The Violence of Austerity

Photo by Samuel Zeller on Unsplash

This is based on the recent 2017 book by Vickie Cooper and David Whyte.

When society places hundreds of proletarians in such a position that they inevitably meet a too early and an unnatural death, one which is quite as much a death by violence as that by the sword or bullet, its deed is murder just as surely as the deed of the single individual.” Engels (1845) ‘The Condition of the Working Class in England’.

Let us be clear from the outset. This is not about interpersonal violence carried out by one person directly on another using physical or emotional force. This is about Institutional violence, carried out by smartly dressed ordinary men and women in offices up and down the country, who often are merely following orders or who were architects of the policies that kill or cause physical and psychological harm. The malefactors of great wealth stand behind the lines cheering them on, using their propaganda news media to convince the victims that the victims are to blame. The malefactors of great wealth also grow fat on the proceeds of the sales of products designed to dull the senses and anaesthetise the pain caused by institutional or structural violence – high fat, sugar loaded fast foods, cigarettes, alcohol, cheap TV and mass culture in a dystopian miasma of false dreams.

Some may doubt the existence of institutional violence, perhaps arguing that only human beings can directly inflict pain. Johan Galtung (1969) in ‘Violence, Peace and Peace Research’ wrote of structural violence; a violence in which some social structure or social institution causes harm by preventing people from meeting basic needs. This is a model of violence that goes beyond notions that focus only on individual agency. Gregg Barak (2003) in ‘Violence and Nonviolence: pathways to understanding’ argues:

Like interpersonal forms of violence, institutional forms include physically or emotionally abusive acts. However, institutional forms of violence are usually, but not always, impersonal: that is to say, almost any person from the designated group of victims will do.

Yes. “any person” from the sea of faceless ‘skivers, shirkers, unemployed, disabled, sick, mentally ill, low paid and feckless’ who have been systematically stripped of their personhood by bureaucratic processes designed to make their lives hell in order to ‘incentivise’ them to find work.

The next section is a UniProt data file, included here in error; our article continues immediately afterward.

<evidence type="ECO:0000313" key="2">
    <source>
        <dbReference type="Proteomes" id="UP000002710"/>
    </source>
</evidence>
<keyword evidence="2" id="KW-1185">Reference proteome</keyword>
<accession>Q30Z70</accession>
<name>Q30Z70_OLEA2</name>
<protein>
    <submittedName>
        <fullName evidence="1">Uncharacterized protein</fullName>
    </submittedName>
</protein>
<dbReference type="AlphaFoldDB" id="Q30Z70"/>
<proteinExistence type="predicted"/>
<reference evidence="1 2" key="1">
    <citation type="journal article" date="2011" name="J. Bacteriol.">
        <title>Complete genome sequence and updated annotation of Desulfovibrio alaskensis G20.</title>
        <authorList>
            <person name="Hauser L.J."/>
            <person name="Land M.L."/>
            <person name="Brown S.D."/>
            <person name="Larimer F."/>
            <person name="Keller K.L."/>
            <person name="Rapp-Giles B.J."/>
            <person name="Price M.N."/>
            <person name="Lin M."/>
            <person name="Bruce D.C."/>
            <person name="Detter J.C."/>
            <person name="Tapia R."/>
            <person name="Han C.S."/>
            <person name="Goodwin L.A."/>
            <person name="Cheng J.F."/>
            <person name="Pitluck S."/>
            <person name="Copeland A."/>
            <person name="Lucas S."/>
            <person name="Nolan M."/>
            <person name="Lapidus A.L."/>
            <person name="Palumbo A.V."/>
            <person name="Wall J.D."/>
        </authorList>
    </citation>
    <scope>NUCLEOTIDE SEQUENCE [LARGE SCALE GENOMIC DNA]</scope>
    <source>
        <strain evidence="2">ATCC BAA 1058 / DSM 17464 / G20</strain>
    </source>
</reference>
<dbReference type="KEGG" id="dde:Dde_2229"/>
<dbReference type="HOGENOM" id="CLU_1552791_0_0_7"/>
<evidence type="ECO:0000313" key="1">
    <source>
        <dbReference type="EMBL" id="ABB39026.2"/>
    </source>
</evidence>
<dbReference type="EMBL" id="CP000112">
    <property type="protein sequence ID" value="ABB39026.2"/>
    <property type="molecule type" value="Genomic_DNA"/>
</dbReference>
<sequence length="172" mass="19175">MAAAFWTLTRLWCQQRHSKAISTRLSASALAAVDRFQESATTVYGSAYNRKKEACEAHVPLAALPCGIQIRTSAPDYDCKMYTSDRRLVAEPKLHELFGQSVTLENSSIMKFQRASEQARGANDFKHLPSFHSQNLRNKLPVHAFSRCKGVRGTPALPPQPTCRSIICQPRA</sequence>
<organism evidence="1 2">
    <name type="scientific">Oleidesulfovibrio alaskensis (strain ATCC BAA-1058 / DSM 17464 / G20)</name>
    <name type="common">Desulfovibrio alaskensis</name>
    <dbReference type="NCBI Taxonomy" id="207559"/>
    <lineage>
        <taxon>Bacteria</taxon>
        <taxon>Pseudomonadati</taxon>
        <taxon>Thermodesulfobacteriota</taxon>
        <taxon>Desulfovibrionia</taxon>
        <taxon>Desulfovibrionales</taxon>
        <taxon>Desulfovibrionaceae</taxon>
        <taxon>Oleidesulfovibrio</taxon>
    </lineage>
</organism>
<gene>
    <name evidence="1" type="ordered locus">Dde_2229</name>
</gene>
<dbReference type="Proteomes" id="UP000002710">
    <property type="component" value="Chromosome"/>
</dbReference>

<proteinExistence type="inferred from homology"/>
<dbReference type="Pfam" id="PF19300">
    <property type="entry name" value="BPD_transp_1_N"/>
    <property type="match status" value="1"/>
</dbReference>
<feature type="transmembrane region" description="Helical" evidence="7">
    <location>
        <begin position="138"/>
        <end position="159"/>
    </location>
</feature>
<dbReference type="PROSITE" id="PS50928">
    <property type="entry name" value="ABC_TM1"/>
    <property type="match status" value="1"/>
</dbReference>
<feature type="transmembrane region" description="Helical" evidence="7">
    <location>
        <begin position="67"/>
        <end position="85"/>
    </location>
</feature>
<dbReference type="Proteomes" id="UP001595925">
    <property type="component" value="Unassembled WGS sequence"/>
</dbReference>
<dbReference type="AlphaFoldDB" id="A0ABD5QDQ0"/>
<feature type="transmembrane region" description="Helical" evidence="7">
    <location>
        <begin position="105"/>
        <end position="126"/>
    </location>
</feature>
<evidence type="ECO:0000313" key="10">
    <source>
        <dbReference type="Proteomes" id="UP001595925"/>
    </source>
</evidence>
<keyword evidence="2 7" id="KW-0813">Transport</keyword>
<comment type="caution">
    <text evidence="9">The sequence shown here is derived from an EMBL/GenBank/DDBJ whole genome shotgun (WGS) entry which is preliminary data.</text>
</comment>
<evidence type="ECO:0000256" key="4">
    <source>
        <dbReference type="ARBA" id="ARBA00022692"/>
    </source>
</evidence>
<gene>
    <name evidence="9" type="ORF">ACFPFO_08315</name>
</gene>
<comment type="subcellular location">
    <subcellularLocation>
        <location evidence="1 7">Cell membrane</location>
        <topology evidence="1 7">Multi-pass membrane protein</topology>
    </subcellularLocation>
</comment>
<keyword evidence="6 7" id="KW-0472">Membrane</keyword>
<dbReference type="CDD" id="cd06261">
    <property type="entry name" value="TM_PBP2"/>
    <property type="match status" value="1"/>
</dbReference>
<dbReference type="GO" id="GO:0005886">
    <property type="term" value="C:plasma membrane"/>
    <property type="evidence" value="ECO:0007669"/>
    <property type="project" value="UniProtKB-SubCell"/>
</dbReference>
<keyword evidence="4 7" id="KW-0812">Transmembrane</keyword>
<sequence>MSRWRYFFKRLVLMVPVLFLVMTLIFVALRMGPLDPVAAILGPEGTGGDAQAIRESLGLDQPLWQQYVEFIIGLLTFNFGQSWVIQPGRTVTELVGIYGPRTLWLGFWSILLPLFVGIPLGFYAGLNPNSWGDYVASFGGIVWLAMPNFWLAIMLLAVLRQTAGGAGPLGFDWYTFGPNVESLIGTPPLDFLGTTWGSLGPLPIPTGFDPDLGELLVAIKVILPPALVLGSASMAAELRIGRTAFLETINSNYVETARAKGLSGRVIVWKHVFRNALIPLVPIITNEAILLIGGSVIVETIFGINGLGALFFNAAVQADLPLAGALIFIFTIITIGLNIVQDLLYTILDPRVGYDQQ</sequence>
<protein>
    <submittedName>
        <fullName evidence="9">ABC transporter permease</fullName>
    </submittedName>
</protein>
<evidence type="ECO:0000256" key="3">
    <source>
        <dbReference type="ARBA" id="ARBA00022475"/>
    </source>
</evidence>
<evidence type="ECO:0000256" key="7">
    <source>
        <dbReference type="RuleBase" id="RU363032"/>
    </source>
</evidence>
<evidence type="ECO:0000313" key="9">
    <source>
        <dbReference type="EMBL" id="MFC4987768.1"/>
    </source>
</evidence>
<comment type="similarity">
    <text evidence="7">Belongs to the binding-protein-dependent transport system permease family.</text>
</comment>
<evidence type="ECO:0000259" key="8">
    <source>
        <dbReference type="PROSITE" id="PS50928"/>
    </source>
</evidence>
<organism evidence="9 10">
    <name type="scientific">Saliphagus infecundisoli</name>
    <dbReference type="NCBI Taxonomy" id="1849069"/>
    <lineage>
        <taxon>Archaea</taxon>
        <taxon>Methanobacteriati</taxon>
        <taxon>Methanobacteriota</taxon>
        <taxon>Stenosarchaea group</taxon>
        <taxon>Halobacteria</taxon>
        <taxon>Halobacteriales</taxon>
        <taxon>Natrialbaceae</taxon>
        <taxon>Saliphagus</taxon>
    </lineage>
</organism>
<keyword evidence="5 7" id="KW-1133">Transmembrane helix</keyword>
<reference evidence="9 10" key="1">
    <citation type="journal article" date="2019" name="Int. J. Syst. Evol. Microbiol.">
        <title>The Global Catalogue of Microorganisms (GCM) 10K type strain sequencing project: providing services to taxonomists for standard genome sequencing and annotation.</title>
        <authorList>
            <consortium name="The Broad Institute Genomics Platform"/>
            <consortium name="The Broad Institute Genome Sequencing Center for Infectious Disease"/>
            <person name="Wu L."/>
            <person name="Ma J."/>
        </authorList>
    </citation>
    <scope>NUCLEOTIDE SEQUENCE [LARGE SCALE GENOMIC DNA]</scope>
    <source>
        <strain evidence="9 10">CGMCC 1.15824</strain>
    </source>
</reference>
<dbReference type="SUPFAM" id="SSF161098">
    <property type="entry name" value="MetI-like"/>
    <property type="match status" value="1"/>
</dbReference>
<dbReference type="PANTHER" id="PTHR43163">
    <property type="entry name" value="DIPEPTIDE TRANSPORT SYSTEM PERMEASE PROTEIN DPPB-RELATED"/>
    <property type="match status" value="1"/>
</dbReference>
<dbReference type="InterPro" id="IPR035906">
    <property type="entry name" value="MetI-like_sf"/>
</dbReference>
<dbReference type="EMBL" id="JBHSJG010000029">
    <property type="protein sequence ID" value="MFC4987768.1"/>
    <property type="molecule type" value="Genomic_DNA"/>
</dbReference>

Barak goes on: “Moreover, abuses or assaults that are practiced by corporate bodies—groups, organizations, or even a single individual on behalf of others—include those forms of violence that over time have become “institutionalized,” such as war, racism, sexism, terrorism, and so on. These forms of violence may be expressed directly against particular victims by individuals and groups or indirectly against entire groups of people by capricious policies and procedures carried out by people “doing their jobs,” differentiated only by a myriad of rationales

People “doing their jobs” using thoughtlessness, banality and cliché to justify their actions or perhaps in fear of joining the ranks of the precariat themselves. The current most important banality and cliché currently in force is ‘Austerity’ and its attendant lies used as justification.

Galtung: “violence is present when human beings are being influenced so that their actual somatic and mental realizations are below their potential realizations”

  1. Violence is a phenomenon which reduces a person’s potential for performance. A distinction must be made between violence and force, since the former breeds negative results, while this is not necessarily so in the case of the latter. This is an important option, because many people consider that violence may have both positive and negative results.
  2. Violence should be objectively measured according to its results, not in a subjective manner. Suicide, mental illness, mortality and morbidity rates, hunger, and poverty.

Felipe, MacGregor and Marcial Rubio refer back to Galtung and provide their own definition of violence:

A physical, biological or spiritual pressure, directly or indirectly exercised by a person on someone else, which, when exceeding a certain threshold, reduces or annuls that person’s potential for performance, both at an individual and group level, in the society in which this takes place”.

Criticism of structural or institutional violence, and the denial thereof, may focus on the need for an actor; an actor who can then be held liable for such action. Personal or direct violence is a violence in which an aggressor can be identified, face to face, whereby the victim can recognise a guilty person through direct confrontation. This is far too narrow a definition with perhaps the paradigm case for institutional violence being Adolf Eichmann who never actually got his hands dirty.

If these definitions hold, current government ministers, civil servants, local authority bureaucrats are complicit in the violence inflicted upon claimants for universal credit, those who died undergoing work capability assessments and those who died in Grenfell Tower.

It is the contention of Cooper and Whyte, along with Stuckler and Basu, that ‘Austerity kills’.

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